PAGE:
By way of advance warning, the wines are stunning, making it hard to pick among them!  Do you want to enjoy the relatively delicate Monvigliero now or cellar the more strapping Lazzarito?  One of the reasons the wines are so impressive is likely because Stefano bottles only a portion of the wine from the individual crus.  He notes, with a smile, “There’s always a special corner” in each cru.  He blends the rest into their classic Barolo.

First a word about the 2020 vintage in Barolo.  It was, unsurprisingly these days, hot, but unlike many hot years, the wines still reflect their origins.  The site differences are still clearly etched, not blurred by over-ripe grapes.  Some growers attribute the seeming paradox of heat and transparency to the lack of heat spikes during the growing season.  Others felt that the lack of water stress usually present in scorching years allowed the grapes to mature continuously without the stopping and starting caused by stress of drought.

Whatever the reasons, Gagliardo’s 2020s are fresh and lively, reflecting their origins in a crystal-clear fashion.  For the most part, the Mosconi and Lazzarito excepted, they are forward and amazingly easy to taste, even at this youthful stage, with suave tannins and bright acidity.  Don’t let their approachability dissuade you from cellaring them because I’m sure they will take on additional complexity with bottle age thanks to their flawless balance.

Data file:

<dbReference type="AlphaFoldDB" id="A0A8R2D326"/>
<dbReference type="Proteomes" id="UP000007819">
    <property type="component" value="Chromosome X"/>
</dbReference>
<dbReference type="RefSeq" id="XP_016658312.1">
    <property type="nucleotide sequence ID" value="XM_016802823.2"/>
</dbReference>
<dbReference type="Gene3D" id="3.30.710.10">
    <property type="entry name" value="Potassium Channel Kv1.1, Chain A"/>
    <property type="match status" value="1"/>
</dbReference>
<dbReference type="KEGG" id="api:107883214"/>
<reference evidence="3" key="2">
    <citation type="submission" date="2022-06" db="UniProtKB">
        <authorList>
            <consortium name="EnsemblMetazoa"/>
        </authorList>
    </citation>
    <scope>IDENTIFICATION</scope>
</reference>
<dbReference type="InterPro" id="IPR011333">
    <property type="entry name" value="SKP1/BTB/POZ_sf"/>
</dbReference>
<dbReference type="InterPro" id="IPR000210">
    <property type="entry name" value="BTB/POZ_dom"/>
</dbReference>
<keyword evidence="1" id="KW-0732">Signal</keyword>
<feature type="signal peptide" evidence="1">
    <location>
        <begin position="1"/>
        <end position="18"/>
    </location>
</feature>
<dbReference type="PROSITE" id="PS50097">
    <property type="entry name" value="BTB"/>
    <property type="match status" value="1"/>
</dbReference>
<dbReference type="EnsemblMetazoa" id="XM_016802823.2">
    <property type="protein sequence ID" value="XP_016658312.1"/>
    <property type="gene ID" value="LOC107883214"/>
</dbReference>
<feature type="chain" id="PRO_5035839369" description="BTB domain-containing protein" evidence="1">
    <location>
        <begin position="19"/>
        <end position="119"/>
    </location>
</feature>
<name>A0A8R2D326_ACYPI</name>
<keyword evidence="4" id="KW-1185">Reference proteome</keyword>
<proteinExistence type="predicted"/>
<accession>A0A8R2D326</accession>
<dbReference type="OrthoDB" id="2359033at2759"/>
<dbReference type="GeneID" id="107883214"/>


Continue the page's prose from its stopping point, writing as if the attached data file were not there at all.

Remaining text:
Stefano and his team regularly travel to Roussillon in France to learn how growers there deal with heat and drought.  He explains that changes in the vineyard and in the cellar can help mitigate the effects of climate change.  Altering the cover crop between the rows of vines can actually lower the temperature of the vines.  Stefano emphasizes that it is critically important to protect the grapes whose tannins can become bitter with exposure to heat and especially to light.  So, they will spray the grapes with a white powdery mixture of clay and water that acts like sunscreen.  He’s using less aging in the cellar because the grapes are typically riper when they arrive.

While Gagliardo’s floral 2020 Barolo from the Monvigliero cru is the most delicate of their cru bottlings, it still delivers substantial weight.  A beguiling and distinct mineral-y component balances and enhances its floral nature.  Suave tannins lend support without intruding.  It’s quite delicious now! ( 93 pts.,  $220)

Stefano emphasizes that the Fossati cru, spanning both the communes of Barolo and La Morra, is a cool site where Nebbiolo never gets overripe.  Their stunning 2020 delivers dark red fruit nuances mixed with an appealing floral character.  Subtle tarry elements and firm, fine tannins explain why its profile is more substantial than their Monvigliero.  Still, it’s a refined wine with great finesse, which makes this beauty enjoyable even at this youthful stage.  (96 pts., $180)